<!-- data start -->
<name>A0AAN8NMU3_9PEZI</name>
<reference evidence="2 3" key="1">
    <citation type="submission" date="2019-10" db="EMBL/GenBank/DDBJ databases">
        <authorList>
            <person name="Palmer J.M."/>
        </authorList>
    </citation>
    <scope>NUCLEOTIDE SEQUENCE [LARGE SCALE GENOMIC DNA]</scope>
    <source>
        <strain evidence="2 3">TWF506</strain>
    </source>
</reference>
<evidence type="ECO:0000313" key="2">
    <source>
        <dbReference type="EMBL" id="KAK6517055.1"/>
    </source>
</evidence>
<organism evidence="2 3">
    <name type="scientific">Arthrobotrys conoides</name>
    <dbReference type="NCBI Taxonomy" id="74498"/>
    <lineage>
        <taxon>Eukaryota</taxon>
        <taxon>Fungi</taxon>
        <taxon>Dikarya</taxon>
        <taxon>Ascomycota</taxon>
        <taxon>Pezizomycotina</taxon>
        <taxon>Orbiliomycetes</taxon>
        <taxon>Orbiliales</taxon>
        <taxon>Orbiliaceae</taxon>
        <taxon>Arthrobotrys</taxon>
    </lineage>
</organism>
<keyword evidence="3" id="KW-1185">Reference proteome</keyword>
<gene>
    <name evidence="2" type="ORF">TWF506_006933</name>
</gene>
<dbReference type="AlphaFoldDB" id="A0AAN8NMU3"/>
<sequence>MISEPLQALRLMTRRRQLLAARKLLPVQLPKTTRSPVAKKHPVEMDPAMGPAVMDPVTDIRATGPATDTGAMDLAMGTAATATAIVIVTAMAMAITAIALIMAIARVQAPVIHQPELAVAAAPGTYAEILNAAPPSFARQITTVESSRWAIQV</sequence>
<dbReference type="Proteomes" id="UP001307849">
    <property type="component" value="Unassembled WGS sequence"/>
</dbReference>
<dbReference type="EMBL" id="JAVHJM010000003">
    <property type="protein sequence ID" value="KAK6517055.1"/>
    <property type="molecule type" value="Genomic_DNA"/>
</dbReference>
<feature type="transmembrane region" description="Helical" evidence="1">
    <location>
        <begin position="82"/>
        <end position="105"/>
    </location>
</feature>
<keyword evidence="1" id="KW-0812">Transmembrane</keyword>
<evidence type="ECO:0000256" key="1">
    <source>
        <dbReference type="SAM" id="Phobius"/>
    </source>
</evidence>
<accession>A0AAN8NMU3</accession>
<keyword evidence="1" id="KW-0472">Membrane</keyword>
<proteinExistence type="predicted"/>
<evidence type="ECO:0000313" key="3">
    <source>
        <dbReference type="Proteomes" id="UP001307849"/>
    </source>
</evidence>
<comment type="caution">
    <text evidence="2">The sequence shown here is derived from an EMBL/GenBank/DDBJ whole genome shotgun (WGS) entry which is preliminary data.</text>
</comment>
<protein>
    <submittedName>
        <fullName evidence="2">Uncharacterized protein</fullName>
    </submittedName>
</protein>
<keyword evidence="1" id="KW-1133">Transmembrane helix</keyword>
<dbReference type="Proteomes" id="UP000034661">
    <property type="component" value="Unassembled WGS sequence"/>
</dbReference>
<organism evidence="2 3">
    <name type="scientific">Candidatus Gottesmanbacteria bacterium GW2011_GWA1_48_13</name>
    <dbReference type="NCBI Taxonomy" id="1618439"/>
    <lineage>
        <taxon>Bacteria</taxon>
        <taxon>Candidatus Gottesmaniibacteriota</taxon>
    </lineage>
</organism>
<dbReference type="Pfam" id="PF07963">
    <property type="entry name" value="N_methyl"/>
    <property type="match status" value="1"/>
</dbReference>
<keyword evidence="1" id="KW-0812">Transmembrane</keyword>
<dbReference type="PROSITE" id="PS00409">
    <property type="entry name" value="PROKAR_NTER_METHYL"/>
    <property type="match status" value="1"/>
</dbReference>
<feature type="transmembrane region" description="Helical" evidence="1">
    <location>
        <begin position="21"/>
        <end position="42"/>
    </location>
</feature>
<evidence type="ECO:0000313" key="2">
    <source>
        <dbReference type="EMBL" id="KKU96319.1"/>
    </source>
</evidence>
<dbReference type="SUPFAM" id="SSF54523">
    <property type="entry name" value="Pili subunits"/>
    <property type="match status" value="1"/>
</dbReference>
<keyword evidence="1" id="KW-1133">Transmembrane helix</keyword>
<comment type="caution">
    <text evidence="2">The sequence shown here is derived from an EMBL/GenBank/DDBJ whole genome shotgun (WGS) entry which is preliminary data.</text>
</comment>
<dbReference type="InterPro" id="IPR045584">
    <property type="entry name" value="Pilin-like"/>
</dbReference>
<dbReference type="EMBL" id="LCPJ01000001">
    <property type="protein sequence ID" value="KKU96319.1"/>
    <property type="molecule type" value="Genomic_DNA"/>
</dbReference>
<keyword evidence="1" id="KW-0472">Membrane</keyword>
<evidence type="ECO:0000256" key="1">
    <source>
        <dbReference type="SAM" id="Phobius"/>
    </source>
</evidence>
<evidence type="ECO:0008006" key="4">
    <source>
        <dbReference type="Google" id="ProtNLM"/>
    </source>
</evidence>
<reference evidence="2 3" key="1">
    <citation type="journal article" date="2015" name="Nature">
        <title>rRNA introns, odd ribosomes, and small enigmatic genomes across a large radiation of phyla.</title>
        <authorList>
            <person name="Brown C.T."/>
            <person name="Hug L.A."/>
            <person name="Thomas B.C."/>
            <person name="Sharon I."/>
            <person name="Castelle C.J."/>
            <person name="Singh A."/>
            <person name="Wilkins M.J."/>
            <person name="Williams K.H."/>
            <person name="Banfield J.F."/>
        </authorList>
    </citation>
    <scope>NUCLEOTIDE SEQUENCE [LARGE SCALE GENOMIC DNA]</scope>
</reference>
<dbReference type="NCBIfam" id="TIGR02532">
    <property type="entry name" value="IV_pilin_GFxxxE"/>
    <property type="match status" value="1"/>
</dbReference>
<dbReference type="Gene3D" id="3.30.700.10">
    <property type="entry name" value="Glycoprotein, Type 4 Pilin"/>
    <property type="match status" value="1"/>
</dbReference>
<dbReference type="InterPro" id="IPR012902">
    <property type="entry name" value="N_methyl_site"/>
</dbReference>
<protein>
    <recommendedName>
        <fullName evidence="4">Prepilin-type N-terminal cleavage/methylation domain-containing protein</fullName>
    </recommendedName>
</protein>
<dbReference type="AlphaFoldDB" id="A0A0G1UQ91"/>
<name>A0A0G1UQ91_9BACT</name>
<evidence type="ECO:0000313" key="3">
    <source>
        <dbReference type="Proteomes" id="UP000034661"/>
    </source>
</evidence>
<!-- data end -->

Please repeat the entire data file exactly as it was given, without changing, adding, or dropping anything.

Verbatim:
<name>A0AAN8NMU3_9PEZI</name>
<reference evidence="2 3" key="1">
    <citation type="submission" date="2019-10" db="EMBL/GenBank/DDBJ databases">
        <authorList>
            <person name="Palmer J.M."/>
        </authorList>
    </citation>
    <scope>NUCLEOTIDE SEQUENCE [LARGE SCALE GENOMIC DNA]</scope>
    <source>
        <strain evidence="2 3">TWF506</strain>
    </source>
</reference>
<evidence type="ECO:0000313" key="2">
    <source>
        <dbReference type="EMBL" id="KAK6517055.1"/>
    </source>
</evidence>
<organism evidence="2 3">
    <name type="scientific">Arthrobotrys conoides</name>
    <dbReference type="NCBI Taxonomy" id="74498"/>
    <lineage>
        <taxon>Eukaryota</taxon>
        <taxon>Fungi</taxon>
        <taxon>Dikarya</taxon>
        <taxon>Ascomycota</taxon>
        <taxon>Pezizomycotina</taxon>
        <taxon>Orbiliomycetes</taxon>
        <taxon>Orbiliales</taxon>
        <taxon>Orbiliaceae</taxon>
        <taxon>Arthrobotrys</taxon>
    </lineage>
</organism>
<keyword evidence="3" id="KW-1185">Reference proteome</keyword>
<gene>
    <name evidence="2" type="ORF">TWF506_006933</name>
</gene>
<dbReference type="AlphaFoldDB" id="A0AAN8NMU3"/>
<sequence>MISEPLQALRLMTRRRQLLAARKLLPVQLPKTTRSPVAKKHPVEMDPAMGPAVMDPVTDIRATGPATDTGAMDLAMGTAATATAIVIVTAMAMAITAIALIMAIARVQAPVIHQPELAVAAAPGTYAEILNAAPPSFARQITTVESSRWAIQV</sequence>
<dbReference type="Proteomes" id="UP001307849">
    <property type="component" value="Unassembled WGS sequence"/>
</dbReference>
<dbReference type="EMBL" id="JAVHJM010000003">
    <property type="protein sequence ID" value="KAK6517055.1"/>
    <property type="molecule type" value="Genomic_DNA"/>
</dbReference>
<feature type="transmembrane region" description="Helical" evidence="1">
    <location>
        <begin position="82"/>
        <end position="105"/>
    </location>
</feature>
<keyword evidence="1" id="KW-0812">Transmembrane</keyword>
<evidence type="ECO:0000256" key="1">
    <source>
        <dbReference type="SAM" id="Phobius"/>
    </source>
</evidence>
<accession>A0AAN8NMU3</accession>
<keyword evidence="1" id="KW-0472">Membrane</keyword>
<proteinExistence type="predicted"/>
<evidence type="ECO:0000313" key="3">
    <source>
        <dbReference type="Proteomes" id="UP001307849"/>
    </source>
</evidence>
<comment type="caution">
    <text evidence="2">The sequence shown here is derived from an EMBL/GenBank/DDBJ whole genome shotgun (WGS) entry which is preliminary data.</text>
</comment>
<protein>
    <submittedName>
        <fullName evidence="2">Uncharacterized protein</fullName>
    </submittedName>
</protein>
<keyword evidence="1" id="KW-1133">Transmembrane helix</keyword>
<dbReference type="Proteomes" id="UP000034661">
    <property type="component" value="Unassembled WGS sequence"/>
</dbReference>
<organism evidence="2 3">
    <name type="scientific">Candidatus Gottesmanbacteria bacterium GW2011_GWA1_48_13</name>
    <dbReference type="NCBI Taxonomy" id="1618439"/>
    <lineage>
        <taxon>Bacteria</taxon>
        <taxon>Candidatus Gottesmaniibacteriota</taxon>
    </lineage>
</organism>
<dbReference type="Pfam" id="PF07963">
    <property type="entry name" value="N_methyl"/>
    <property type="match status" value="1"/>
</dbReference>
<keyword evidence="1" id="KW-0812">Transmembrane</keyword>
<dbReference type="PROSITE" id="PS00409">
    <property type="entry name" value="PROKAR_NTER_METHYL"/>
    <property type="match status" value="1"/>
</dbReference>
<feature type="transmembrane region" description="Helical" evidence="1">
    <location>
        <begin position="21"/>
        <end position="42"/>
    </location>
</feature>
<evidence type="ECO:0000313" key="2">
    <source>
        <dbReference type="EMBL" id="KKU96319.1"/>
    </source>
</evidence>
<dbReference type="SUPFAM" id="SSF54523">
    <property type="entry name" value="Pili subunits"/>
    <property type="match status" value="1"/>
</dbReference>
<keyword evidence="1" id="KW-1133">Transmembrane helix</keyword>
<comment type="caution">
    <text evidence="2">The sequence shown here is derived from an EMBL/GenBank/DDBJ whole genome shotgun (WGS) entry which is preliminary data.</text>
</comment>
<dbReference type="InterPro" id="IPR045584">
    <property type="entry name" value="Pilin-like"/>
</dbReference>
<dbReference type="EMBL" id="LCPJ01000001">
    <property type="protein sequence ID" value="KKU96319.1"/>
    <property type="molecule type" value="Genomic_DNA"/>
</dbReference>
<keyword evidence="1" id="KW-0472">Membrane</keyword>
<evidence type="ECO:0000256" key="1">
    <source>
        <dbReference type="SAM" id="Phobius"/>
    </source>
</evidence>
<evidence type="ECO:0008006" key="4">
    <source>
        <dbReference type="Google" id="ProtNLM"/>
    </source>
</evidence>
<reference evidence="2 3" key="1">
    <citation type="journal article" date="2015" name="Nature">
        <title>rRNA introns, odd ribosomes, and small enigmatic genomes across a large radiation of phyla.</title>
        <authorList>
            <person name="Brown C.T."/>
            <person name="Hug L.A."/>
            <person name="Thomas B.C."/>
            <person name="Sharon I."/>
            <person name="Castelle C.J."/>
            <person name="Singh A."/>
            <person name="Wilkins M.J."/>
            <person name="Williams K.H."/>
            <person name="Banfield J.F."/>
        </authorList>
    </citation>
    <scope>NUCLEOTIDE SEQUENCE [LARGE SCALE GENOMIC DNA]</scope>
</reference>
<dbReference type="NCBIfam" id="TIGR02532">
    <property type="entry name" value="IV_pilin_GFxxxE"/>
    <property type="match status" value="1"/>
</dbReference>
<dbReference type="Gene3D" id="3.30.700.10">
    <property type="entry name" value="Glycoprotein, Type 4 Pilin"/>
    <property type="match status" value="1"/>
</dbReference>
<dbReference type="InterPro" id="IPR012902">
    <property type="entry name" value="N_methyl_site"/>
</dbReference>
<protein>
    <recommendedName>
        <fullName evidence="4">Prepilin-type N-terminal cleavage/methylation domain-containing protein</fullName>
    </recommendedName>
</protein>
<dbReference type="AlphaFoldDB" id="A0A0G1UQ91"/>
<name>A0A0G1UQ91_9BACT</name>
<evidence type="ECO:0000313" key="3">
    <source>
        <dbReference type="Proteomes" id="UP000034661"/>
    </source>
</evidence>